Thailand pledges to sharply reduce tourism-related waste

Thai Tourism and Sport Minister Weerasak Kowsurat on November 27 pledged to cut tourism-related waste by 50 percent by 2020.
Illustrative photo (Source:
Illustrative photo (Source:

The minister highlighted the responsibility of authorised agencies to clean up the environment and raise awareness amongst Thais as well as seek cooperation from tourists to safeguard waters and land.

He stressed that single-use plastic bags, fabric bags, portable water bottles, foam boxes and single-use drinking straws will all be wiped out.

The minister said one of the main campaigns this year in promoting eco-tourism is to ask private sectors for cooperation in eliminating the use of non-degradable products at tourism hot spots.

Thai Ministry of Natural Resources and Environment has also banned the use of single-use foam and plastic containers in all 154 national parks country-wide.

Meanwhile, Thai Minister of Natural Resources and Environment Surasak Kanchanarat said that waste had created a negative impact in Thailand's forest ecosystems.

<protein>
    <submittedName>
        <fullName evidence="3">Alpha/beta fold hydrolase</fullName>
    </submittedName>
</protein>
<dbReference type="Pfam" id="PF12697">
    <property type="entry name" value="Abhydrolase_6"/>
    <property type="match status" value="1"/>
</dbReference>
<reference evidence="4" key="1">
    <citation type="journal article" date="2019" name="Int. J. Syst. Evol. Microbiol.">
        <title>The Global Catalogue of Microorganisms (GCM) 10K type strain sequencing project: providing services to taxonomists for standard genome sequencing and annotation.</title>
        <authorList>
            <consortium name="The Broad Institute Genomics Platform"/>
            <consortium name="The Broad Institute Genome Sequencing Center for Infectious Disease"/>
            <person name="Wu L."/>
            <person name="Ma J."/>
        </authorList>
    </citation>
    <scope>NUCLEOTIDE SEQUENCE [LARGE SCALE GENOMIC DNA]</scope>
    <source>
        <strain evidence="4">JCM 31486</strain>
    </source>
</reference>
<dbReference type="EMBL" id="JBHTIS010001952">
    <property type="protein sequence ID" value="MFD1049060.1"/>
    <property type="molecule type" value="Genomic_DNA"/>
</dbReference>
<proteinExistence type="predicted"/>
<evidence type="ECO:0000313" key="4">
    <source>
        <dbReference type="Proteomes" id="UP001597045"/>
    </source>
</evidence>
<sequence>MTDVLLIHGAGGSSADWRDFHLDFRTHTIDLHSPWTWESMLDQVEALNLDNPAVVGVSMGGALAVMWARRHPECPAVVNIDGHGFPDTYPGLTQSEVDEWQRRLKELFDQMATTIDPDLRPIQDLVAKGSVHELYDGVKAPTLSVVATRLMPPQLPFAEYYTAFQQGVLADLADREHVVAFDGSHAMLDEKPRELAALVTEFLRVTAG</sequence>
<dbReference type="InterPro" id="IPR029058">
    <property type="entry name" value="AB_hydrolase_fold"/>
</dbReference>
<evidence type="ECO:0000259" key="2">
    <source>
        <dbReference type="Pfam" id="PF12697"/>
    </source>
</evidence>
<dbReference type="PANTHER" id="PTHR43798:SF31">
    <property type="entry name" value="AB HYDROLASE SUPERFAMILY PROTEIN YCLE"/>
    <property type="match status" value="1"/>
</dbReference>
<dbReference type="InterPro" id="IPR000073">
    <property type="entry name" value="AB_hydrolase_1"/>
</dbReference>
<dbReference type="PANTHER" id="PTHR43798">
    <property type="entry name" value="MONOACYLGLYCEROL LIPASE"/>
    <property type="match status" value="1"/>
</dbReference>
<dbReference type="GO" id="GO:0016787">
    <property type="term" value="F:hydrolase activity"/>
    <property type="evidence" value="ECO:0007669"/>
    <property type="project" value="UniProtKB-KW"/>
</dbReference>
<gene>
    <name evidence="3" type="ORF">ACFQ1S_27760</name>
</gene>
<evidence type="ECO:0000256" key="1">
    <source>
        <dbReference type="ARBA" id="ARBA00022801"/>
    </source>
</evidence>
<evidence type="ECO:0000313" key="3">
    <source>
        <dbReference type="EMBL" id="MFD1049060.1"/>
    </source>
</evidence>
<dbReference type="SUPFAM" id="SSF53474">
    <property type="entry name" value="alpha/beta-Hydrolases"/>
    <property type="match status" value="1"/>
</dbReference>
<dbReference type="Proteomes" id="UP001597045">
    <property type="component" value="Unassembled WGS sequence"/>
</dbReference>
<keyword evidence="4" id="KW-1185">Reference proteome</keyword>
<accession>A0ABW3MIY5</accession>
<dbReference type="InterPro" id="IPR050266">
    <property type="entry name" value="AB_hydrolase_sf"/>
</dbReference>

He added that the ministry launched a "Green National Park" campaign in 2015 and laid out policies amongst stakeholders in all national parks.

There is an immense drop in the use of plastic bags since the campaign was launched, he noted, underscoring that there are much to do more to tell international friends that Thailand is very serious in tackling plastic waste.

The environment ministry said in a statement that in the past 10 years, plastic wastes had accounted for about 12 percent of the total wastes, an equivalent of 2 million tonnes a year. These plastic wastes were also difficult to decompose and recycle, therefore the best resolution is to eliminate all single-use plastic bags and foams, said the minister.

According to the Pollution Control Department's information, of the 10.78 million tonnes of garbage generated in 23 coastal provinces in 2016, about 1.3 million tonnes were plastic trash and 74 percent of them were properly disposed of, while the remaining were washed into seas.-VNA

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